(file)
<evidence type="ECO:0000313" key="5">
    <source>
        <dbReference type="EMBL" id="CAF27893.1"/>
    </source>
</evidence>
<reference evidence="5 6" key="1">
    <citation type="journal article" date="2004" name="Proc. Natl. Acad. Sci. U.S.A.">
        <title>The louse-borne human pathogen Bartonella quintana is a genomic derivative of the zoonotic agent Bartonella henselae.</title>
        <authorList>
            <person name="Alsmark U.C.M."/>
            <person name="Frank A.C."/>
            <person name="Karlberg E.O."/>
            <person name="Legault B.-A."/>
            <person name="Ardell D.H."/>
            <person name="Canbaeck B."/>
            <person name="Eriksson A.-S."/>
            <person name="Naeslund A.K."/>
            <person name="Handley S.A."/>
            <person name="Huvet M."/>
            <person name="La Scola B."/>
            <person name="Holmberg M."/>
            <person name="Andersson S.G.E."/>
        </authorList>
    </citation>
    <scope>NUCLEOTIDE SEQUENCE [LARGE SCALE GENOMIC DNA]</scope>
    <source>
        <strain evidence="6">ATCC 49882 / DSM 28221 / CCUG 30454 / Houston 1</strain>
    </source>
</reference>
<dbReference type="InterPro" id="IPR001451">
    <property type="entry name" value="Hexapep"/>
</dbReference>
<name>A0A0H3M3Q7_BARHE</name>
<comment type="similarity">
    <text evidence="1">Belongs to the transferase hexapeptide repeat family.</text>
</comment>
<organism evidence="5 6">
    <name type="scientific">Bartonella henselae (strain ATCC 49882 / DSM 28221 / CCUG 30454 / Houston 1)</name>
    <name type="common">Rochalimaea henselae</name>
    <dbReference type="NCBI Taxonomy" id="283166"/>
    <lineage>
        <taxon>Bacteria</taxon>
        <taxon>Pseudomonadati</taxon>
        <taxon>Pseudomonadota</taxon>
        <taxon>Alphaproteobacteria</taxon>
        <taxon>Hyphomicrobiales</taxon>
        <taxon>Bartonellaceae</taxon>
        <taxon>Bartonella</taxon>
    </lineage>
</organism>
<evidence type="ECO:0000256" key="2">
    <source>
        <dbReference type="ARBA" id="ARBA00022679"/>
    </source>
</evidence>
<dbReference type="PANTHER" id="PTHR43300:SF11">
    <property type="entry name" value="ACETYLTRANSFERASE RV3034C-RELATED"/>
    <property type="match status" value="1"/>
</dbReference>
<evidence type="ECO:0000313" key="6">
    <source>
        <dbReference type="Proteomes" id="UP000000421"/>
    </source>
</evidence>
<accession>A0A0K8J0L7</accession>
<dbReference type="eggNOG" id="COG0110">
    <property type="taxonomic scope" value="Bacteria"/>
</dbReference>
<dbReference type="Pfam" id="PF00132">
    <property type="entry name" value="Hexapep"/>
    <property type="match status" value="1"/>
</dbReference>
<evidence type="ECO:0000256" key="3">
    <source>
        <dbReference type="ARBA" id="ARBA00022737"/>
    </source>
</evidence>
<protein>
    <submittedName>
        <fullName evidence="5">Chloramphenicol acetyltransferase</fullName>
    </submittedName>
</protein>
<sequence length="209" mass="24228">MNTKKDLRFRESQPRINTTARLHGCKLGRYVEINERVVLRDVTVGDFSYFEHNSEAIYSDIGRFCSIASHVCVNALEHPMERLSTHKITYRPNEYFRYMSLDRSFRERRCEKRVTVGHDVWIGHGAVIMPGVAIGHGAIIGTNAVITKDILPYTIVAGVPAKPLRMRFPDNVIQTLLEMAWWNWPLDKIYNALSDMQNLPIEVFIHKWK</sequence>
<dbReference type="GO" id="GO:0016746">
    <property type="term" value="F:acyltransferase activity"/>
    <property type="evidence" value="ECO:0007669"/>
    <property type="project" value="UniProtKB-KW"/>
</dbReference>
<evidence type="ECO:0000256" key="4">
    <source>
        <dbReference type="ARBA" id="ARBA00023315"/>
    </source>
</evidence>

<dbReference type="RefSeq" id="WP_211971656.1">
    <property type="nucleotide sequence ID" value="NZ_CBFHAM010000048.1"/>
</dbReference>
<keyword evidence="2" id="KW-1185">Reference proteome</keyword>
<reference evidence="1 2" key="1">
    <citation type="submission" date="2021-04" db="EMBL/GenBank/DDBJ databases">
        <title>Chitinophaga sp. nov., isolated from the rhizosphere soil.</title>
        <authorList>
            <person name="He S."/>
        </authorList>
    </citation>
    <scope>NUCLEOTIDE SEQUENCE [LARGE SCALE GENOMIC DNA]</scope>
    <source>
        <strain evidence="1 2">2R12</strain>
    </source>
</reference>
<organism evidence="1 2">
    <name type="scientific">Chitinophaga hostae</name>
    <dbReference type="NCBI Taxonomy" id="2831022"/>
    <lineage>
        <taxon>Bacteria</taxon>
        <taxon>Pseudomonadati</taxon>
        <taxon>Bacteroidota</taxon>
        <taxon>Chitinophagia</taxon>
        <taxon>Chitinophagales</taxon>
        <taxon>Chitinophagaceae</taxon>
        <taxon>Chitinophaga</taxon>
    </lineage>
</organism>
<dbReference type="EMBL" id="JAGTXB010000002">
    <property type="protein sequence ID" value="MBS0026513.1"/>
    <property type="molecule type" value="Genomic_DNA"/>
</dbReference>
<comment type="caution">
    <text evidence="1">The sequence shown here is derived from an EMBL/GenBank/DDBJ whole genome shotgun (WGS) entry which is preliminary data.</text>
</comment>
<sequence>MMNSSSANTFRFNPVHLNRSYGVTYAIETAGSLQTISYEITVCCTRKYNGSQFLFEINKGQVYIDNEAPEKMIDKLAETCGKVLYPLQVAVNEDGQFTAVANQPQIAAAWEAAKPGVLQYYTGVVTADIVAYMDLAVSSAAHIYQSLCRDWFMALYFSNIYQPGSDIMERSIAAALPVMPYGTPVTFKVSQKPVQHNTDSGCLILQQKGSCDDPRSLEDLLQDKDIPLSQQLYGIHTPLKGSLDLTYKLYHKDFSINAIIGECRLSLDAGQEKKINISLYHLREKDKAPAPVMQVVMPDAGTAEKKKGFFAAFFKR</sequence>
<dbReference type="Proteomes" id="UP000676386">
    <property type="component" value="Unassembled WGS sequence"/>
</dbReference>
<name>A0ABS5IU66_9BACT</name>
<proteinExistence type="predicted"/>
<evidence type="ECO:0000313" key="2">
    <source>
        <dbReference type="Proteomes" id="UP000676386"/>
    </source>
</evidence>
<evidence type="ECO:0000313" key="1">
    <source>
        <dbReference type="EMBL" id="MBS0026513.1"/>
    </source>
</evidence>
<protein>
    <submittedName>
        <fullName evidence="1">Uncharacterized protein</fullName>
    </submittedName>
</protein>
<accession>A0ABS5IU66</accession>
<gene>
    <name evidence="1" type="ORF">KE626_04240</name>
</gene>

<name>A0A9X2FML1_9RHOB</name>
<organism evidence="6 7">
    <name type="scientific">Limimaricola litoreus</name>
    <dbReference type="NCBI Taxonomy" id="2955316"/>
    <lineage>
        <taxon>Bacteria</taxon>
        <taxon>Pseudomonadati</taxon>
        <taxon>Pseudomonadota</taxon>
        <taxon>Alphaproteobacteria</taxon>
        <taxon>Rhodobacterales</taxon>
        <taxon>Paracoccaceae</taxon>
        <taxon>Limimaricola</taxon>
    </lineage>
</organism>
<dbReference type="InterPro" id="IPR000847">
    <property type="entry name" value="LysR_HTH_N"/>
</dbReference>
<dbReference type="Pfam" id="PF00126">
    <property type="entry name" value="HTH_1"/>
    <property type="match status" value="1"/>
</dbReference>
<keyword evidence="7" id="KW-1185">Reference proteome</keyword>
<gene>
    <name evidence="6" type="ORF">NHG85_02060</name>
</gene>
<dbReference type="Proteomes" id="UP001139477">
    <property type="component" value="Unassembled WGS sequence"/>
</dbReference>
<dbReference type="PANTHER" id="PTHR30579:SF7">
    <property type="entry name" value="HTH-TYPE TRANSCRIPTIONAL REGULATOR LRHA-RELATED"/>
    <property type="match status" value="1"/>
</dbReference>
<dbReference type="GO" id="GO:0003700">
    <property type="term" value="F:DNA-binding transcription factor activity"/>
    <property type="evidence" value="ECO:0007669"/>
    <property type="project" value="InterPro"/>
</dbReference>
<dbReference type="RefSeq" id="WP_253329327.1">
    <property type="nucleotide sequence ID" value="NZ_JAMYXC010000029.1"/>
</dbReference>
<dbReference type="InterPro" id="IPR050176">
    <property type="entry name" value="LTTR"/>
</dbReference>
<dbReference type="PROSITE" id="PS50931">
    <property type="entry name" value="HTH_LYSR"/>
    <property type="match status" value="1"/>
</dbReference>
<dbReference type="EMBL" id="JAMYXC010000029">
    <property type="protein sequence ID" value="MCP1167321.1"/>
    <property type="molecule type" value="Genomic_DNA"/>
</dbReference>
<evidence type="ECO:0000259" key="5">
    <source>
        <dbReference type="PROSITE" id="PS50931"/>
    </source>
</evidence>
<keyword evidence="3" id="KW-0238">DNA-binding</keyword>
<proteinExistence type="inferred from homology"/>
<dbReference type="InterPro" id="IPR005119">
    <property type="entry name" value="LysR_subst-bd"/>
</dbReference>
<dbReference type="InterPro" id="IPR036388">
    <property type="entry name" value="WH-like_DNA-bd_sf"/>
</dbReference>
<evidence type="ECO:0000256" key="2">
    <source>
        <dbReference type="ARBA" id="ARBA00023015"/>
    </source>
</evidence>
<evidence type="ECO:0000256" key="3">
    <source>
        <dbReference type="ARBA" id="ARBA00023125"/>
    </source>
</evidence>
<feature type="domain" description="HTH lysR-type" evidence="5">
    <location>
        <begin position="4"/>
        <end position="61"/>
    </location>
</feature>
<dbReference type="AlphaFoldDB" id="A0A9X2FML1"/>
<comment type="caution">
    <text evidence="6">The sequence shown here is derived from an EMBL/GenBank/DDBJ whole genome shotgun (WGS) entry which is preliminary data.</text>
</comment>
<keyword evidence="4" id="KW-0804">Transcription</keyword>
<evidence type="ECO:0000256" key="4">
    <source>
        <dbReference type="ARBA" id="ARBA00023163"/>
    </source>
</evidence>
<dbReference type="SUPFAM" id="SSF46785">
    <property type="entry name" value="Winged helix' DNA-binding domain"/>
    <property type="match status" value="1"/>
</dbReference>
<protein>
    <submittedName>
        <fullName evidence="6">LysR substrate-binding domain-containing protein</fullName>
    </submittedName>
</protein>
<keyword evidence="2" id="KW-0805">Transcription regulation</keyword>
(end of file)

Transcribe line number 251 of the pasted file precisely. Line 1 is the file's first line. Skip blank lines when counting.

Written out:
        <fullName evidence="6">LysR substrate-binding domain-containing protein</fullName>